But I also love this city. I’m proud to be Alaskan. I like knowing my way around town and the best places to eat and having a bar I can walk into where everyone knows my name and my drink is ready for me. I get to have my best friend drop by with my little nephew out of nowhere and have the kid give me a big hug.

Long term goal? To have a place in a city better suited for my personality and my craft, where I can go as long as I want without seeing someone who knows my history. I’d live there for 8-9 months out of the year. The other 3-4 months of spring/summer, I want a place in Alaska to come back to. As much as this place drains me, I do have a fond spot for it somewhere in me.

That doesn’t fit the homecoming narrative, but it works for me. After all, that’s what stories are for.

Remembrance

I did not want to write about 9/11. I haven’t really talked about it, I never planned on talking or writing about it, and I don’t plan on touching on the subject again. I did not know anybody in the towers or the Pentagon or on any of the planes. I don’t have a personal connection to any part of the tragedy, no matter how peripheral.

That doesn’t mean I don’t understand the magnitude of what happened. It doesn’t mean I’m devoid of empathy or that I don’t weigh the tragedy heavily. Such an unwarranted, astonishing loss of life from pointless malice is enough to render anyone speechless. I felt that any commentary or observations I had, from the opposite end of the continent and with no personal ties, would ring lesser. Borderline narcissistic.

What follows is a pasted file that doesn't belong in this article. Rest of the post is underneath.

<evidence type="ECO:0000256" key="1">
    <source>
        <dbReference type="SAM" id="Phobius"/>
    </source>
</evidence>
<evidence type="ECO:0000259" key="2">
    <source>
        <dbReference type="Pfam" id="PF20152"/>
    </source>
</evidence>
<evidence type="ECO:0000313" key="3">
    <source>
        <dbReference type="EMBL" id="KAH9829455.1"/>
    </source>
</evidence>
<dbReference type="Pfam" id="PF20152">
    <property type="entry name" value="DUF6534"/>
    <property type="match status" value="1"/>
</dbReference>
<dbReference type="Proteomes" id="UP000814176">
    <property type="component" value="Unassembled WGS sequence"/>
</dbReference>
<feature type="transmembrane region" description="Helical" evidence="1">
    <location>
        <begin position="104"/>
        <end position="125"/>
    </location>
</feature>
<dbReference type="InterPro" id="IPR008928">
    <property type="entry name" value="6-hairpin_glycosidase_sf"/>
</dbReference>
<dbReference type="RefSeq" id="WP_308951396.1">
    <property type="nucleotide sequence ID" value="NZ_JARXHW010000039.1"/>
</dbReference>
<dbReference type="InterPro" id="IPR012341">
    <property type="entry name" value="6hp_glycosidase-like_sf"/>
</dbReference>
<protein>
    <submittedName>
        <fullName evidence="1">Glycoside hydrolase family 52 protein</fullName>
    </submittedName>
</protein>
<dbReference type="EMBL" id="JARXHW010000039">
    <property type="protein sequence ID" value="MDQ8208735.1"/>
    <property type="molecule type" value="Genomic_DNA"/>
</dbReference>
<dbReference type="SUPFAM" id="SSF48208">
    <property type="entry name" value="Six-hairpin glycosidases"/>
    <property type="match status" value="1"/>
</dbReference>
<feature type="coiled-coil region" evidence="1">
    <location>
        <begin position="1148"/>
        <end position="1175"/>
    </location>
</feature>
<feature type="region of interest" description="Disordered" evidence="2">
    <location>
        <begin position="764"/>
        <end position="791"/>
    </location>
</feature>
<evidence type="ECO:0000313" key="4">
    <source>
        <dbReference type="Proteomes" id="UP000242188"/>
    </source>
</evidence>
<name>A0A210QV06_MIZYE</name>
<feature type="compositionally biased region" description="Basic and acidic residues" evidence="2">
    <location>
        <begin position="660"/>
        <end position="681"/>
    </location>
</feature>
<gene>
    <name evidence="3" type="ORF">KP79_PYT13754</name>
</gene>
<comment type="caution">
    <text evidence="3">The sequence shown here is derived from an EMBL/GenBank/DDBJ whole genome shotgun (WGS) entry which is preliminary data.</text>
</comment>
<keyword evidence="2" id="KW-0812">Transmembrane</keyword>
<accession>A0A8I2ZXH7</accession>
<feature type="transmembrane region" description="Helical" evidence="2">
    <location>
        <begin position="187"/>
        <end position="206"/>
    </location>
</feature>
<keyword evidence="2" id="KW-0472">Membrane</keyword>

I remember where I was. Sleeping. I was in bed, in 8th grade at my middle school. My grandfather woke me an hour or two before I was scheduled to wake up and I recall being bitter at the loss of sleep.

“What?” I asked.
“Come downstairs.”
“What’s going on?”
“Come downstairs,” my grandfather said.

By then the first plane had hit the tower and we were watching the news as it unfolded. I only vaguely realised then that I was watching one of the most pivotal acts of the century and one of the greatest acts of terrorism ever successfully executed on a country. I think often about my grandparents and the milestones, the life-changing events they witnessed, lived through and took part in. Slowly, it sunk in that what I was witnessing was a horrendous act of cruelty and wanton destruction, one that would plunge my country and several others into over a decade of a loosely defined war.

My middle school, God bless it, tried to stay with the curriculum for a day but ultimately, the teachers succumbed to the overwhelming necessity for honesty. The lessons stopped. The TVs, typically reserved for the middle school news reports, was turned to the national news. 12-15 years of age, we were witness to both plane collisions and the collapse of both towers. We saw the loss of thousands of lives and we knew, in our youthful naivete, that things had changed forever.

I grew up in a world where you could walk your loved ones to the skybridge connecting the airport to the plane. Loved ones kissed each other at the gate. Airport people-watching was a prevalent, beautiful thing. Now there are extensive security scanners, x-rays, “random” frisks… you have to take your shoes off for God’s sakes. You say goodbye to your family members hours before they leave because they have to check in hours early to avoid the lines but they can’t kill the time with you because you cannot pass.

We live in a country where our police are abusing and murdering innocent people because of race and class and while we got the general people responsible for the terror attack, we don’t really know what we’re doing now in the Middle East.